Thanks be to Rock ‘n’ Roll

Posted on 29 December 2009 by dubs

Mike Farrell, Lite Brite
Old Ironsides “¢ Wednesday, Nov. 25, 2009
Words by Adam Aaake “¢ Photos by April Fredrikson

Lite Brite

In our last issue, no. 47, local musician and show promoter Ira Skinner said that “Sacramento’s music scene is probably in the worst condition that I’ve seen it in my life.” Sadly, I’ll have to agree with that. But in the season of giving thanks and on the eve of our nation’s holiday, I was thankful for the bands that are continuing to kick ass year after year, night after night.

A crowd of over a hundred gathered inside the warm walls of a familiar Sacramento venue that happens to be celebrating its 75th year of operation—Old Ironsides. Jerry Perry, another icon of our local scene and the man responsible for the majority of the booking at Old Ironsides for the past who knows how many years, has put together an all-star series of shows featuring the best acts our city has to offer. Last Wednesday’s bill began with a block party set from the always entertaining Lite Brite. Imagine Buzz Osborne with a voice like Howlin’ Pelle Almqvist, a drummer from the school of Tom Bonham and a bass player with a warm and fuzzy Rickenbacker; throw in a solid lead guitar player and you’re close to their sound. Their opening song, “Space Shuttle” lifted the crowd from their seats and had them orbiting around the stage like well lubricated satellites. Singer Eddie Underwood was belting lyrics through his thick, dirty-blond hair that sprawled across the front of his face, flailing his arm to the ceiling and arching his body forward as a he played an arpeggiated guitar riff with his free hand. An exhibitionist? Maybe. Pretty bad ass? Definitely.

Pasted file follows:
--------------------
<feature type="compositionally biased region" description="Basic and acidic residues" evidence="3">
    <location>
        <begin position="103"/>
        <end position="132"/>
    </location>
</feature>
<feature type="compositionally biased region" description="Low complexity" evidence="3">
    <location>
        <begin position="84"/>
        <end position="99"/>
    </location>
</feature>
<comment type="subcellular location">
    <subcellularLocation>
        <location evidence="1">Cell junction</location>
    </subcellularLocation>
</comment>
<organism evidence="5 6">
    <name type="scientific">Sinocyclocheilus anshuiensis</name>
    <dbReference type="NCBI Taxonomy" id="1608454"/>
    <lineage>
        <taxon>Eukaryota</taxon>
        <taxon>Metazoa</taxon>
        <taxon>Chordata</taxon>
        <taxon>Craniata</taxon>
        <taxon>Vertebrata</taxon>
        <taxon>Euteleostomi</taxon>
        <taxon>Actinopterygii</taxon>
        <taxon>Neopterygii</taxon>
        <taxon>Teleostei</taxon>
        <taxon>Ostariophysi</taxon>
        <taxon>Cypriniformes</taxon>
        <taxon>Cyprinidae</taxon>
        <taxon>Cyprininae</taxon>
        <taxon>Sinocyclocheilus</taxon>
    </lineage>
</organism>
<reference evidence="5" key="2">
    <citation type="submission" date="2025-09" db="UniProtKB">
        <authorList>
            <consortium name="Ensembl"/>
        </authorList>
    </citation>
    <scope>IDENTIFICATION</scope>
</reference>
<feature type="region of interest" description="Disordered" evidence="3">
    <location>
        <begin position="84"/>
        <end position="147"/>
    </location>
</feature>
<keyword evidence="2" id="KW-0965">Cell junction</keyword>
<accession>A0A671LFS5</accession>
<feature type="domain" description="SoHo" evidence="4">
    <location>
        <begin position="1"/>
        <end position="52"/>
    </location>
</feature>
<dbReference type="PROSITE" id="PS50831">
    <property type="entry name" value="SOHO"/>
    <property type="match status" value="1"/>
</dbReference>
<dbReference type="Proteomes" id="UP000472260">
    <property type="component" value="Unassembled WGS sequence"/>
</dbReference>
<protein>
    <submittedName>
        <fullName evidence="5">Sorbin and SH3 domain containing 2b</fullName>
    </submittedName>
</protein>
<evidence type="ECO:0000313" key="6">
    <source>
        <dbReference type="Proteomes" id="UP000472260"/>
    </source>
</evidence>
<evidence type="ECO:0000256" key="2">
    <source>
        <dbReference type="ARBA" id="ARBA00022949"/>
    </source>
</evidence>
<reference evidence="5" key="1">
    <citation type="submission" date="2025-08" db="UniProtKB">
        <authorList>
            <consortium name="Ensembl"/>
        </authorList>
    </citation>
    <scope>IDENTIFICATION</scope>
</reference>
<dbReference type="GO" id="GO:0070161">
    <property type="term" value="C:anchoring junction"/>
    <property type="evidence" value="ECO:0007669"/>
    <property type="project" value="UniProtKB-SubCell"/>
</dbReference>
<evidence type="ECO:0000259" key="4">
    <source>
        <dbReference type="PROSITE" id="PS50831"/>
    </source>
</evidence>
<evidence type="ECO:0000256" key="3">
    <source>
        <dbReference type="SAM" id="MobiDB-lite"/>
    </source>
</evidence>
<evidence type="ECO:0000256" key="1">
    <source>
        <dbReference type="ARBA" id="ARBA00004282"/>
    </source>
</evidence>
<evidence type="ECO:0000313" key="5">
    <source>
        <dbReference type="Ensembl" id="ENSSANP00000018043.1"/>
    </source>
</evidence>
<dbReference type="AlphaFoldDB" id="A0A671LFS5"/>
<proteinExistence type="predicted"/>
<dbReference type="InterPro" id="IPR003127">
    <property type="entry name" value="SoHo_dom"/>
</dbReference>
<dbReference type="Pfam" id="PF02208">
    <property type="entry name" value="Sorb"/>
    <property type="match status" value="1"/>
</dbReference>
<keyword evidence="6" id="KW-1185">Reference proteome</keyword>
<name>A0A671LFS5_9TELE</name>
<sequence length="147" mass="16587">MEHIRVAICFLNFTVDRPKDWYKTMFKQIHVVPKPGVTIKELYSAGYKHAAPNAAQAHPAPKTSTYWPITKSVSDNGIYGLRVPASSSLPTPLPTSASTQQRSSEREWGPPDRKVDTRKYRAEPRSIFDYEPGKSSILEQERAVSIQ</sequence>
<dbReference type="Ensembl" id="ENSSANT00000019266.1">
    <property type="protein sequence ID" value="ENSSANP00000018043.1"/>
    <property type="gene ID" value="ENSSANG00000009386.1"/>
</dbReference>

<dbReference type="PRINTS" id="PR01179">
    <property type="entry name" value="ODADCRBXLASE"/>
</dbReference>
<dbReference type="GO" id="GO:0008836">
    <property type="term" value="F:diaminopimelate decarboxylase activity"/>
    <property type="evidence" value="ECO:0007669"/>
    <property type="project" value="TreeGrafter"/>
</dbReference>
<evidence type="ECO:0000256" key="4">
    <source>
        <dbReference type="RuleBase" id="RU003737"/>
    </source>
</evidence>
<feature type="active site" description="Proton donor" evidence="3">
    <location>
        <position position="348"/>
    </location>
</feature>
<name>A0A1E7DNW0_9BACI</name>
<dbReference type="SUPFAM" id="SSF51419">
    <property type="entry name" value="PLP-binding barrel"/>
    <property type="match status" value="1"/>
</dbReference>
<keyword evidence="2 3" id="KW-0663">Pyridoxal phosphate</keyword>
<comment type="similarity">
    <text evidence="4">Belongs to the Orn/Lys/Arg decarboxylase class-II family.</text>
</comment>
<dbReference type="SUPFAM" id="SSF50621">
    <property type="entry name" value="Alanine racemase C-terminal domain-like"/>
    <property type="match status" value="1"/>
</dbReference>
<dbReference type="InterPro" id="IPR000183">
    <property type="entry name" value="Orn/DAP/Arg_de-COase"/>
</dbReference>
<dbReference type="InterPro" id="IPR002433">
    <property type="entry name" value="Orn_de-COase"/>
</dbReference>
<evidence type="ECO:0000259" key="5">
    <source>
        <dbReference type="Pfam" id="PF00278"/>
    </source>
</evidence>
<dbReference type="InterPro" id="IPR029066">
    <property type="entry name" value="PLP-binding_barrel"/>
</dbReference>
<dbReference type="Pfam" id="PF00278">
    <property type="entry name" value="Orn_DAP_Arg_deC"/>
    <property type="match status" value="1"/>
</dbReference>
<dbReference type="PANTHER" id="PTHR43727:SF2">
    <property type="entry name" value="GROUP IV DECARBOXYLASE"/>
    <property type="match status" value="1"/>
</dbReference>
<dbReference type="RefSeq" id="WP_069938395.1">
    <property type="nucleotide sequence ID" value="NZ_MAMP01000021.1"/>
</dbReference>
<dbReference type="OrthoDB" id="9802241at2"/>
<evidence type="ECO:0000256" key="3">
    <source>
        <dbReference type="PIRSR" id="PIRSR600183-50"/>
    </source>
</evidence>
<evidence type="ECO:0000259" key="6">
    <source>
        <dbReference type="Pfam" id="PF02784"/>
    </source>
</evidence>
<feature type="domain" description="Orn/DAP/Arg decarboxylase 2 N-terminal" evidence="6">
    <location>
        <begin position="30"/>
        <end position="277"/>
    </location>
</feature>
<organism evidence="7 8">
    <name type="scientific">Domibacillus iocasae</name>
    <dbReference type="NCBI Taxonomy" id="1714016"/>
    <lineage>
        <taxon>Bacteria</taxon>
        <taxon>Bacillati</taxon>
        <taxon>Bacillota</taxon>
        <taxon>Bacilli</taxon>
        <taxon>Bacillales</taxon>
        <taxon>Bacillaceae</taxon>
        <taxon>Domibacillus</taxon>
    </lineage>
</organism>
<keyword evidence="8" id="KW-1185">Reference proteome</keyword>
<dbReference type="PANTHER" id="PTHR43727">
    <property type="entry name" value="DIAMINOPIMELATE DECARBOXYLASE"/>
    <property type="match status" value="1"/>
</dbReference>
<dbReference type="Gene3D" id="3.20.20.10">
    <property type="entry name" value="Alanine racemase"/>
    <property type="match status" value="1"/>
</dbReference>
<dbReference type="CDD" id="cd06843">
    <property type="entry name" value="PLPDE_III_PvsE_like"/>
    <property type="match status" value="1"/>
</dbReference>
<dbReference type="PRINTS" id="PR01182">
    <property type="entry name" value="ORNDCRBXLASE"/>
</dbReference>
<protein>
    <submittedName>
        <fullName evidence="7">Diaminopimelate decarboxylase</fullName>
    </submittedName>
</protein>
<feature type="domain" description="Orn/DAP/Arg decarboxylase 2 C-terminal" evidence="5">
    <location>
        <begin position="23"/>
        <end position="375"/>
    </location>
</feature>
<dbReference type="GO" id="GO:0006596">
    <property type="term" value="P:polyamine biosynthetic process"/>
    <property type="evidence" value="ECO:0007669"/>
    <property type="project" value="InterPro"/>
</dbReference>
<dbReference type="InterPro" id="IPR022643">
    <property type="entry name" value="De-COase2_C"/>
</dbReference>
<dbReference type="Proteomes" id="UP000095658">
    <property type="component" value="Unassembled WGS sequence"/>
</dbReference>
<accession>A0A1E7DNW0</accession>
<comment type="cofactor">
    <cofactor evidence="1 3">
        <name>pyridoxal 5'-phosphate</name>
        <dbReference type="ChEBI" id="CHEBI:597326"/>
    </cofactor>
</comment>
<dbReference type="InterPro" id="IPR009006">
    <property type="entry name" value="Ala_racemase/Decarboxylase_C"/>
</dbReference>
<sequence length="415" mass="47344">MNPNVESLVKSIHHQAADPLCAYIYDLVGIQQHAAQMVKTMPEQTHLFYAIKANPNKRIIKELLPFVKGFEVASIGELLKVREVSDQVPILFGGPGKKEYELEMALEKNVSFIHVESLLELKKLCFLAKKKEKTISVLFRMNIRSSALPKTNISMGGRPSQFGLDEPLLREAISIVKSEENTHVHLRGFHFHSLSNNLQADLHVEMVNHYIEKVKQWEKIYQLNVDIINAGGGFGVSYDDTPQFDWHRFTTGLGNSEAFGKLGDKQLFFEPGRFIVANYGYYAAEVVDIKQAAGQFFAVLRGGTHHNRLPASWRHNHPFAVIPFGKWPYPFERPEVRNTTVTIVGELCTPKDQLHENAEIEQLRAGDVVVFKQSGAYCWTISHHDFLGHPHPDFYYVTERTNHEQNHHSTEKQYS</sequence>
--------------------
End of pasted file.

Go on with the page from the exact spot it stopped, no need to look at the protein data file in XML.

Their fourth song in was ghostly reminiscent of Far circa Tin Cans With Strings to You. What added to this poltergeist was Far bass player Johnny Guttenberg looking on from the side of the stage. Later he would play with Jackpot, who was also on the bill that night, so I guess it wasn’t too strange. It’s great to hear and see the influence that a great Sacramento band like Far continues to have on the current scene.

Mike Farrell

A skinny-framed man with a tight fitting white T-shirt and a thick head of greasy brown hair that was slicked back over his head approached the stage. He slowly picked up his guitar and slid it over his shoulder in a routine manner, adjusting the leather strap that was decorated with the suits of a deck of cards. A dense crowd was surrounding the stage at this point and it was clear that they were here to see the next act. His name was Mike Farrell and he needed no introduction. The second his guitar was strummed and the set began, the experience and tenacity of Sacramento’s guitar legend proved true once again. This time with his own band, Farrell played a set of grimy rock ‘n’ roll tunes that were layered with keys and violin from the talented multi-instrumentalist Liani Moore. Veteran drummer Mike Curry did his thing on the skins while keeping the back end pocket with bass player Shawn Hali.

This performance was all about Farrell, though. When he solos you listen; touching every part of the guitar and producing sounds from his instrument that seem otherworldly. He raised his hand over the guitar as it hummed, controlling it like a shaman—he owns its soul. His mouth pursed, and he stepped to the microphone and muttered his lyrics, more concerned with the noise of his chord that continued to linger.

His music is a rare fixture of the scene that we as the local fans have the pleasure of seeing, and that, my friends, is what I am thankful for. I am thankful for the huge crowd that gathered on a brisk Wednesday to support a bill of favorites and a venue that has housed the sounds of thousands of bands over the course of its live music lineage.

Tonight, Ira would be proud.

Words by dubs

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